Is lactose intolerance forever?
I'm pretty sure I've always been lactose intolerant, I just chose to share my selective hearing with anybody that told me so. It may have been the fact that my ears itch when I eat ice cream, or the fact that I can't keep the warm milk from running through my bowels, but the idea of giving up a food for the rest of my life has never seemed like an alternative.
What I'm going to share with you, may make some of your stomachs gurgle, but the fact is, you don't need to give up dairy forever if you have lactose intolerance.
I know it sounds like I've gone mad, but think about it... you want to believe me right?
You want to be that normal mom that grabs a latte with the girls, or doesn't pose 30 questions at the dinner party to see if they really did add butter or sour cream into the meal. Well, congrats, it's possible!
Lactose intolerance is more like a lactose malabsorption scale that all of us share a unique position on. If you have other underlying issues in your gut, such as celiac, gluten sensitivity, infections, inflammation, IBS, or intestinal permeability, then sorry but your malabsorption is pretty far on the intolerable side. You're gonna wanna work on that leaky gut first.
However, if you simply find yourself running to the bathroom a hot second after you drink milk, with no other systemic symptoms, there is still hope. You see, how much lactose you ingest is what determines how intolerant you are. Most people do just fine with minimal amounts under about 12grams in a serving. Especially if the lactose sugar is already broken down by bacteria as in yogurt or kefir.
In fact, if you continue to take the same 1/4 cup portion of yogurt or milk daily, (yes, your gas and bloating may get worse) but, within 7-10 days your intestinal micro biome will adapt and the activity needed to break down that lactose will increase.
In other words, if you are committed and ready to marry dairy, in sickness and in health, then eating it straight for 2 weeks with or without a lactase tablet, can bring back your tolerance. For those of us that like eating cheese at dinner parties, this is super exciting news!
Most of us were not born with a lactose intolerance. In the last 40 years there has been less than 50 cases world wide of very sick babies that could not digest lactose, many of them in Finland due to a genetic inheritance. My point is, most babies in the world can digest lactose in breastmilk perfectly, but we lose the capability as we age. Asians lose up to 90% of their capacity to digest lactose within a few years of weaning and Jewish decent lose up to 70% of their capacity.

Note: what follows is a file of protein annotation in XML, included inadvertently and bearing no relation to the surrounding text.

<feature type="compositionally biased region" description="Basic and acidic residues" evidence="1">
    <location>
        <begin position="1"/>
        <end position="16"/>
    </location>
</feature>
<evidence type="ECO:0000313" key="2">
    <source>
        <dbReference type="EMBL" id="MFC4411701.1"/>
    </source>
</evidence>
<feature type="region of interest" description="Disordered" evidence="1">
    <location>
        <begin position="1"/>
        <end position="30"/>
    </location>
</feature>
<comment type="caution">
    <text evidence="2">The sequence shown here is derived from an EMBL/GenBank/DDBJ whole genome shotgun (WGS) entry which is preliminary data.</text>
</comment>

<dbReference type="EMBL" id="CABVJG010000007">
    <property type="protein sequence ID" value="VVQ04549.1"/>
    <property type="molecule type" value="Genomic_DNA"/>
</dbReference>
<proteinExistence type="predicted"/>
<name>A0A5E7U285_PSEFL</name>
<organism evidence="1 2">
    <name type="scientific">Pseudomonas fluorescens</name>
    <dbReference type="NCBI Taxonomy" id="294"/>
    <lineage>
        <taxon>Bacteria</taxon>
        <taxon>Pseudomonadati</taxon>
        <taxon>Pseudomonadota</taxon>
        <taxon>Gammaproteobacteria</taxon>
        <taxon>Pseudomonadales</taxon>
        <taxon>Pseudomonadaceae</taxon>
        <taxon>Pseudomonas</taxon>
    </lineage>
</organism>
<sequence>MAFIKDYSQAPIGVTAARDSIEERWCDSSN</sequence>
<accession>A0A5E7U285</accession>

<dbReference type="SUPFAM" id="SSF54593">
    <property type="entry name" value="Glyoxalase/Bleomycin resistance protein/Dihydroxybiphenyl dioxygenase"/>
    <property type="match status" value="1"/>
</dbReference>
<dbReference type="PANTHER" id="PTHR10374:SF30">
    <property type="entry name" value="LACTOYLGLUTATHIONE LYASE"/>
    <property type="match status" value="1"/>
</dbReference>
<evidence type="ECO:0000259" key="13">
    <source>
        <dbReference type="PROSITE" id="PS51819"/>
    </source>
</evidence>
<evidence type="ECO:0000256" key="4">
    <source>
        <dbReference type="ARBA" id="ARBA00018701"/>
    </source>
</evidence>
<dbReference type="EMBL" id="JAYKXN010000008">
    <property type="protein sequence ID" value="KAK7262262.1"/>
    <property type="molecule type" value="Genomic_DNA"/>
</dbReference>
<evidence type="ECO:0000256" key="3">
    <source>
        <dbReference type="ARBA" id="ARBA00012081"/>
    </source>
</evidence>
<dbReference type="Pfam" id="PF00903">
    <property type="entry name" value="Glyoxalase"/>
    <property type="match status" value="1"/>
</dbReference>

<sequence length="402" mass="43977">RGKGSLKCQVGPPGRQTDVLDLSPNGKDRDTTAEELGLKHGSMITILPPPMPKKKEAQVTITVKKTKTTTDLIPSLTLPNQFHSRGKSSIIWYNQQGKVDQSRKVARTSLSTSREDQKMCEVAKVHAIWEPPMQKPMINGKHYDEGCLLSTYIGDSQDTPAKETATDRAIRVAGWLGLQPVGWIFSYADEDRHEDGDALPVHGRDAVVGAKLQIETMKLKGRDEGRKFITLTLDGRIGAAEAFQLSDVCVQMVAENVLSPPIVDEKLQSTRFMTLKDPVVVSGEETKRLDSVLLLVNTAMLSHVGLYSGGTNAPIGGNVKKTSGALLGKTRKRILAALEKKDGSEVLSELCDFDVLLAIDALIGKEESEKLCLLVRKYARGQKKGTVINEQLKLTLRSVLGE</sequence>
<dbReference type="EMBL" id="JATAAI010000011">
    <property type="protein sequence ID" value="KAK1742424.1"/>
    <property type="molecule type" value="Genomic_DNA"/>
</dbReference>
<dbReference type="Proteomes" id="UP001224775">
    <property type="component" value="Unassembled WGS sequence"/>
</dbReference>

Northern European caucasians however, can hold onto their lactose tolerance for up to 20 years. Remember how I told you if you were to drink milk every day you would soon adapt to digesting lactose. It turns out the Northern Europeans have natural selection of lactase persistent genes thanks to the fact that they started dairy farming roughly 10,000 years ago and had daily exposure.
So what does that mean if you are lactose intolerant?
It means you have a choice. If you are not suffering from other GI troubles I mentioned earlier, then you can decide whether or not to reintroduce dairy products back into your life. The good news is, that ingesting lactose with intolerance, is not harmful to the gut.
Of course there may be many reasons why you don't want to reintroduce gas, bloating, or diarrhea, which may very well occur in that first week of adapting your intestine. But no damage is done to the gut if you go slow and consistent with a high quality dairy product. Most people will do fine on 1/4 cup yogurt, 1 Tbsp butter, or 1/4 cup raw milk on an empty stomach or small bits of dairy in a well balanced meal.
You will need to stay consistent with your dairy for 2 weeks before your body adapts to lactose absorption, so make sure you are ready to marry dairy. And please notice if you are still having symptoms of gas, bloating, and racing through the bowels after 2 weeks trial. Rapid bowel movements means malabsorption; this could cause deficiencies in essential vitamins and other problems. If you are still suffering after 2 weeks, chances are you are not just lactose intolerant, but you are having secondary lactose intolerance from a different gut issue.
Get thee to a practitioner and heal your intestines. You will see drastic improvements in your health and you may get to celebrate with an ice cream milkshake.